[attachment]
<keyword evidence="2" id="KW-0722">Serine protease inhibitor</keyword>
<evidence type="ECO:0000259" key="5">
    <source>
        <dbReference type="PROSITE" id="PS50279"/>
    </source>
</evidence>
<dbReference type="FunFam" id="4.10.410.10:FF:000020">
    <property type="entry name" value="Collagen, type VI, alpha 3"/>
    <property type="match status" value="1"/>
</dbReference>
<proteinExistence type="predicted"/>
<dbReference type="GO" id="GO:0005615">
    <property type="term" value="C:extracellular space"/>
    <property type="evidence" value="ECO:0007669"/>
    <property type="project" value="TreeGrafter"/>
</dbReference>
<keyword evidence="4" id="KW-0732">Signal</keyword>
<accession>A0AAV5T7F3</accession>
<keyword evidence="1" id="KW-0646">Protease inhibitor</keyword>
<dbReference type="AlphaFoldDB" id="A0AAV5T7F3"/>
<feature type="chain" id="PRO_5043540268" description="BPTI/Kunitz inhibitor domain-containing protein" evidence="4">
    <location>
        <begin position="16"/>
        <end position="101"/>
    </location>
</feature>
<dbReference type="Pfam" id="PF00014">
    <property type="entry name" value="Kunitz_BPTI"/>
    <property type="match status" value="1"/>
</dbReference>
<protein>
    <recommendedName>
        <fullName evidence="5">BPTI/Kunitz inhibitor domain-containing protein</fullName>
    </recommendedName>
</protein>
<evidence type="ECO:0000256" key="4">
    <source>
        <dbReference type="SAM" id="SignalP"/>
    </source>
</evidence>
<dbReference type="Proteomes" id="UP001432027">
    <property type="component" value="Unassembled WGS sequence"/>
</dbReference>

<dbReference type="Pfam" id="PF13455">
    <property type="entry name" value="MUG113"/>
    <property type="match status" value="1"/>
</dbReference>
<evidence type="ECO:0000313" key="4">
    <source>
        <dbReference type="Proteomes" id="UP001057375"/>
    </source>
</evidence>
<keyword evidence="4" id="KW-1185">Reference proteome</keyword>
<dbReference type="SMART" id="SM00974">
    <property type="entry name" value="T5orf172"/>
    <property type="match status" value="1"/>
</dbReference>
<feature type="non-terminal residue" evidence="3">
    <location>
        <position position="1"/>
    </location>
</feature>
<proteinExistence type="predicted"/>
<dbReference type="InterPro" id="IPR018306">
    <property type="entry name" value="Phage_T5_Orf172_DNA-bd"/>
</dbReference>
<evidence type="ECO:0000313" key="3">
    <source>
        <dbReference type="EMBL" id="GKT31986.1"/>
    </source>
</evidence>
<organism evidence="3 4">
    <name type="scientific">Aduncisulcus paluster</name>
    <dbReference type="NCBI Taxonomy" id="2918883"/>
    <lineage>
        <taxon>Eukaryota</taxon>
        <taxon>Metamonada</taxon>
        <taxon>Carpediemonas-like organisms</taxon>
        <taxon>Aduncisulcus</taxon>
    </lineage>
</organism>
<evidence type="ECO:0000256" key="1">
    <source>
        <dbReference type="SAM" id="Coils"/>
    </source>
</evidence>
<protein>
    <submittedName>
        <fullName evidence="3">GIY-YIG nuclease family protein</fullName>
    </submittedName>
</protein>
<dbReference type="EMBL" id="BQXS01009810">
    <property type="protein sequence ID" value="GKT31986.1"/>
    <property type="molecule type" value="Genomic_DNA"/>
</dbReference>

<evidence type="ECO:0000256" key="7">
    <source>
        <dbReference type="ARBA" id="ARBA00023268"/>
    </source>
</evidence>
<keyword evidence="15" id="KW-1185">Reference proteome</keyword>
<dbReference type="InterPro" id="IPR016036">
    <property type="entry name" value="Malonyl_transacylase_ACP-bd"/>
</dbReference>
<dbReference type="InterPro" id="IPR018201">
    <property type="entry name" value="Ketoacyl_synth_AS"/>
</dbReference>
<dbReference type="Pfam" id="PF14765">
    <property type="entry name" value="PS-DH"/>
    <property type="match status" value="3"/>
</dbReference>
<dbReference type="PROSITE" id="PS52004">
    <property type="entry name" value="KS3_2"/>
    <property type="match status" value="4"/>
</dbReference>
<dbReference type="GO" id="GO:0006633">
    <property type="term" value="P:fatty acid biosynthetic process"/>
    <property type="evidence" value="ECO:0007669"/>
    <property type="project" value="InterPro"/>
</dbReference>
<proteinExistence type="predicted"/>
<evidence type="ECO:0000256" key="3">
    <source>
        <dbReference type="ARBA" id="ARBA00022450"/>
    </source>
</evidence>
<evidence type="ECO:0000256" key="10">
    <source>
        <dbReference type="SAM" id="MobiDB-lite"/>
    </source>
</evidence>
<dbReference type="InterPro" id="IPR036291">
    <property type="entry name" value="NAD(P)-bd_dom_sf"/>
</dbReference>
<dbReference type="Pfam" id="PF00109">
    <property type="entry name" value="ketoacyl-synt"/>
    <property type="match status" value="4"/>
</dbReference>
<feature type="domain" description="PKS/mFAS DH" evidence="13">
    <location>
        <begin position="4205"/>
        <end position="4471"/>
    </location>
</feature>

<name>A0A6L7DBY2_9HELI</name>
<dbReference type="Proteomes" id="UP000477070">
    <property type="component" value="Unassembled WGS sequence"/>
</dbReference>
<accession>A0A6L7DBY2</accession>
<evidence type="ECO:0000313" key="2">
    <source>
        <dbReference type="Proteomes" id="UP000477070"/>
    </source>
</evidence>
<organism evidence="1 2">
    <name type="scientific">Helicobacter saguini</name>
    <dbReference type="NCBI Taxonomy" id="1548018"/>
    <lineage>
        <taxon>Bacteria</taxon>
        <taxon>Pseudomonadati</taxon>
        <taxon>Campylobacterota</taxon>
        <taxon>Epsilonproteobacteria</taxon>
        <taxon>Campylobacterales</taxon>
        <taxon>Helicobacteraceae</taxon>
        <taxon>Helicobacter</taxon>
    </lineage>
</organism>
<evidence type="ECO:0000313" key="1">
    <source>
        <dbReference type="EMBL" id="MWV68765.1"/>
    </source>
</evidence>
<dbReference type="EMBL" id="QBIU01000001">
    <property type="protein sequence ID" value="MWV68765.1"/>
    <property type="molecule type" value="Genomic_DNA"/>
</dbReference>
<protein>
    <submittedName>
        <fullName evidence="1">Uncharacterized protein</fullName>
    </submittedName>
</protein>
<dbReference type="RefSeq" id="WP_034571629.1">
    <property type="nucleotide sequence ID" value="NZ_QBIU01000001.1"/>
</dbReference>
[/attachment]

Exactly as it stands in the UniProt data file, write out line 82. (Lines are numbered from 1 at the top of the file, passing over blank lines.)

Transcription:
<evidence type="ECO:0000256" key="1">